EACL: Language processing at the dawn of the LLM era
Prompt engineering, adaptation of language models, and attempts to remediate large language models’ (LLMs’) “hallucinations” point toward future research in the field.
The general chair of this year’s meeting of the European Chapter of the Association for Computational Linguistics (EACL) is Alessandro Moschitti, a principal scientist in the Alexa AI organization, and the conference comes at a peculiar time in the history of the field. With the remarkable recent achievements of large language models (LLMs), Moschitti says, “most of the core problems that we had in NLP [natural-language processing] that were considered part of AI — for example, syntactic parsing, semantic parsing, coreference resolution, or sentiment analysis — are basically solved. You can send some queries to chatGPT, and it can check super well the syntax of a piece of text.”
At the same time, however, the way in which most researchers interact with LLMs is through an application programming interface; they can’t access the inner workings of the models. The result is a recent concentration on prompt engineering, or devising inputs to LLMs that elicit the desired outputs.
“If you want to do some more basic study — produce different architectures — and you are not associated with the owners of the LLMs, there is no way that you can do this kind of research,” Moschitti says. “Alternatively, you still need to have, as a proxy, a smaller model — which, by the way, is more or less the same architecture, just smaller.”
Consequently, Moschitti explains, a number of papers at EACL still concern the previous generation of language models, such as BERT, RoBERTa, Electra, and T5. LLMs are based on the same architecture, but with orders of magnitude more parameters, and trained on similar text completion tasks, but over much larger datasets. So the results of experiments involving the smaller models will often have implications for LLMs.
Of course, the much reported drawback of LLMs is their tendency to “hallucinate”, or make plausible-sounding but spurious factual assertions. Remediating hallucinations is already an active area of research, Moschitti explains, and it’s likely to only grow in popularity.
“You will see even at EACL several papers that try to address this limitation of Transformer-based models,” Moschitti says. “There are mostly two methods. One method is to train the model and then analyze the output, building some classifiers that can detect if the output is a hallucination or not.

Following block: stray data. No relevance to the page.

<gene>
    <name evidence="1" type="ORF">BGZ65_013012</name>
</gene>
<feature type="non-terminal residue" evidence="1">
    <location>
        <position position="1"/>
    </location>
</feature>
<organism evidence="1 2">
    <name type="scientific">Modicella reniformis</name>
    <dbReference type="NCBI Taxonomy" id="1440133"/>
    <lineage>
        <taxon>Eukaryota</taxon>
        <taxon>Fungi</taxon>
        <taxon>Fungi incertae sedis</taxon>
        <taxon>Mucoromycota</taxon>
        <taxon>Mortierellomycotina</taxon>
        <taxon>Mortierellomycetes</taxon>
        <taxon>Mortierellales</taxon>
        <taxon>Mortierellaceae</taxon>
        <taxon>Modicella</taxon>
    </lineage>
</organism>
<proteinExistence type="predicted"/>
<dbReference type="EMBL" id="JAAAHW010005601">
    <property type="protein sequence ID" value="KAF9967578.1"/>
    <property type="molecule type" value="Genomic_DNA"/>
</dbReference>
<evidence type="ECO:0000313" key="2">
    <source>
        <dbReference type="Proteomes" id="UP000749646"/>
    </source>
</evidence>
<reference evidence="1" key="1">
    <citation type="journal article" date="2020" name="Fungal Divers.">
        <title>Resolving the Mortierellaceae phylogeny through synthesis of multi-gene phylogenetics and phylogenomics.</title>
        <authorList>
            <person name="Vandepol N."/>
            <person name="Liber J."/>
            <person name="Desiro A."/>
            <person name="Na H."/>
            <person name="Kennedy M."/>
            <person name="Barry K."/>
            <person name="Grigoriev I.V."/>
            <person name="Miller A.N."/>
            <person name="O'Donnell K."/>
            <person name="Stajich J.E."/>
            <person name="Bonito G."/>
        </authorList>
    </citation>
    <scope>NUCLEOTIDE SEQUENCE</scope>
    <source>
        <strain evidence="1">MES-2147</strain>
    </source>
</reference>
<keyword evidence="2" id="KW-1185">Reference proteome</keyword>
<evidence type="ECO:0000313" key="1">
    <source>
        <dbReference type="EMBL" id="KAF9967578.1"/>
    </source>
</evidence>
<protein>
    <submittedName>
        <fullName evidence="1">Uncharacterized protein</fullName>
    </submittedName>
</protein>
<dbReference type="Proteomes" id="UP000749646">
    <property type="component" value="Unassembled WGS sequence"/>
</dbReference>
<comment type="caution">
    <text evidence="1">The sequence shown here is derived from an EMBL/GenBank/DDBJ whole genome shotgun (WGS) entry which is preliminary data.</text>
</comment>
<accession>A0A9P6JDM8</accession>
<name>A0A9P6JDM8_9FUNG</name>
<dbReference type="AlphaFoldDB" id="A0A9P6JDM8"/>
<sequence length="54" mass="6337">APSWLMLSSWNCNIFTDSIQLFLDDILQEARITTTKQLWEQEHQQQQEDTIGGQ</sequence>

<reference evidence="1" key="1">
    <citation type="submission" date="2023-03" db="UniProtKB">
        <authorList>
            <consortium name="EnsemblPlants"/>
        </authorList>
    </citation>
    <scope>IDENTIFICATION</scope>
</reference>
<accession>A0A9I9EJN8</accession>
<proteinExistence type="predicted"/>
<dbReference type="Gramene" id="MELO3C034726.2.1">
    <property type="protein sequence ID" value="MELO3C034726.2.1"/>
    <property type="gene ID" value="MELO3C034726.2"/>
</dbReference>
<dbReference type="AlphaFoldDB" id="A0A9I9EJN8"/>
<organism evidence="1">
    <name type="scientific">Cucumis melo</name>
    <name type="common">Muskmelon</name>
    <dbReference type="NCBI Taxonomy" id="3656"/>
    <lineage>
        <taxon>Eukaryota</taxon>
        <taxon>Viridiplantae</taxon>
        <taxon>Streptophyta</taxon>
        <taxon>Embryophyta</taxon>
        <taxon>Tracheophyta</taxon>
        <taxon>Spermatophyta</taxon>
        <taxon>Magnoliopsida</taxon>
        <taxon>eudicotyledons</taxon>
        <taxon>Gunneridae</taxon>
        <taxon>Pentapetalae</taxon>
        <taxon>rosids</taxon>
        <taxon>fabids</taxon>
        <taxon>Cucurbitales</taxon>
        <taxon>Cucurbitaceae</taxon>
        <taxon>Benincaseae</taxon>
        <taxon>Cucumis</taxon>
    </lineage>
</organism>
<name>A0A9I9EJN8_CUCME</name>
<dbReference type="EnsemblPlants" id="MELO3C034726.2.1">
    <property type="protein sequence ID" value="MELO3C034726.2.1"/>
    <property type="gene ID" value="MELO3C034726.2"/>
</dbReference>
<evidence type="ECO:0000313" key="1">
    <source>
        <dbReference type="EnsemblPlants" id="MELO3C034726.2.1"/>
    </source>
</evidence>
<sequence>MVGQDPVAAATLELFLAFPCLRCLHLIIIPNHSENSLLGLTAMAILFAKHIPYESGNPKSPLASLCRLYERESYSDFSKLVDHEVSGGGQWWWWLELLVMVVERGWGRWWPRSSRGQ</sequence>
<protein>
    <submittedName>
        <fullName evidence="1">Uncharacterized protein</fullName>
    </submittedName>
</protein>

“The other approach, which is technically cleaner, is to train the model in such a way that it will hallucinate less. Previously, we used constrained decoding, meaning that we apply some constraint when we are decoding the input such that we don't diverge too much from the input. Now, a topic that is pervasive is so-called grounding. Grounding means that when we ask a question to a large language model, instead of providing zero input — and the model at this point is creating from its parametric memory — if we provide some ground, some facts, to the model, the model can generate with respect to the ground.”
As at most AI-related conferences in the last few years, responsible AI is also a big topic at EACL, Moschitti says. Some forms of bias in NLP models are straightforward to measure: for instance, cases in which a model associates particular genders (e.g., female) with particular occupations (e.g., nurse). These types of bias can be addressed using general machine learning techniques applicable across disciplines.
But other types of bias are more subtle, such as slight differences of tone in the way members of different demographic groups are described. Rooting out these types of bias requires the special skills of NLP researchers.
“That is surely one important topic that is suitable for the NLP community, because it's a matter of style, of how you say things,” Moschitti says. “So the meaning and also the pragmatics.”
Ethical concerns underlie another recent shift at EACL, Moschitti says — but this is a procedural shift, not a shift in paper topics.
“We have three or four main NLP conferences each year,” Moschitti says. “Before EACL, we had EMNLP [the Conference on Empirical Methods in Natural-Language Processing], and they started a new trend to require each paper submission to have a section about limitations. It should describe the context of the applicability of the proposed solution. Because typically, people tend to write as if their approaches offer improvement everywhere. But usually, an approach has limitations. It can be efficiency; it can be language-specific applicability; it can be setting; or it might require particular resources. So EMNLP started this idea of adding this limitation section, and in our papers in EACL, we also have this requirement.”